The social construct created things like award systems and rank systems that rewarded members for participation and for giving their time and energy for the entertainment and sustenance of the other members.  To me, one of the best parts of being in one of these organizations was seeing people that worked hard to make the club go be recognized for their work.  In STARFLEET and the Dragoons it was with awards.  In Amtgard, like SCA, it could take the form of noble titles.  In The Royal Manticoran Navy/Army - it can be both!  I realize that the structure and immersion that the author ascribed to the SCA - which was missing from the standard church experience - is what meant so much to me about the fandoms I have been a part of.  It's something we live, something we do, something we are up to our eyebrows in for hours or days at a time when we attend events.  It sets expectations of civility and respect that we all adhere to.  It allows us to, as the saying goes, stand alone together.  Geeks against the world, with our own way of recognizing each other for our contributions.

  I never could figure out before why these constructs were so important to me - but after reading the Huffington Post article above, it all makes sense now.  It's my context, my framework for interacting with people of similar values and mores - and I'm not talking religion or politics here.  The members of Fort Shorncliffe include people of many religions and none, people of various sexual orientations, old people, young people, couples, singles, Democrats, Republicans, Libertarians...  but for all that, for all our differences in the things that really matter in our mundane lives, what matters to a Dragoon is pretty basic.  We don't care about your race, religion, sexual orientation, political views - are you a gamer?  Do you love fantasy and sci-fi?  Are you able to get along with others who share those aspects if perhaps not others in your life?  Yes?  Welcome to the Dragoons.  Fall in.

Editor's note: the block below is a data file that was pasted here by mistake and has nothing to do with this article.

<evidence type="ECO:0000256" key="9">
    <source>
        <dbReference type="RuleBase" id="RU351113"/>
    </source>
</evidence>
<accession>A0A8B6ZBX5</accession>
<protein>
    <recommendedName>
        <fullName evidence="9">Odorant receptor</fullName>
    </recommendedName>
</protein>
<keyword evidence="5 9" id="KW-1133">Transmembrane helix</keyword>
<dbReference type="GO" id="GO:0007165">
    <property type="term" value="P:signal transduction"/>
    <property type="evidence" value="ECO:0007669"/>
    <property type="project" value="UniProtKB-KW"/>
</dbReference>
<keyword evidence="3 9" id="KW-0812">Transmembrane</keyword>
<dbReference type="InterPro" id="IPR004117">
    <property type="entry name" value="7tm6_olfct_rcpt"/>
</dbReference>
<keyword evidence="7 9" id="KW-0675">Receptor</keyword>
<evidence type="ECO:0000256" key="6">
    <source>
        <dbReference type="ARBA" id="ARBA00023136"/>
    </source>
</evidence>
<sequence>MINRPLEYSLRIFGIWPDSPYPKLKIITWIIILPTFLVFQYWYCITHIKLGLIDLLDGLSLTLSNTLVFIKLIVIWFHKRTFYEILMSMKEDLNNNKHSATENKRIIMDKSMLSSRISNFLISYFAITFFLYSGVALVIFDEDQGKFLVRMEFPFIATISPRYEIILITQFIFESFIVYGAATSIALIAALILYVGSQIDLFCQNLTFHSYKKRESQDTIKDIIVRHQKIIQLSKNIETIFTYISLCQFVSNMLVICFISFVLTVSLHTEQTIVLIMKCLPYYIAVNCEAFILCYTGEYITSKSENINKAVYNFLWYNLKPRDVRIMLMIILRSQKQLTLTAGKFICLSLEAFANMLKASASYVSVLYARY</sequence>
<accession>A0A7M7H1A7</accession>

It's that simple.  Like the article said about SCA, it doesn't care what your mundane job is.  Nor do I care about the personal details of the Dragoons in the club.  I actually find the diversity wonderful, and lament the folks who would give these people a pass because they have body art, or piercings, or are Pagan, or gay, or whatever.  The people I choose to spend time with in the Dragoons are a family I've chosen, and they may be staggeringly diverse and possessed of qualities or opinions repugnant to some folks- I mean, one of them is an Arsenal fan - but in the end we have created for ourselves a social framework in which none of the BS that divides us outside our fandom matters.  We all roll dice, we all love gaming, and whatever else we do- that keeps us together.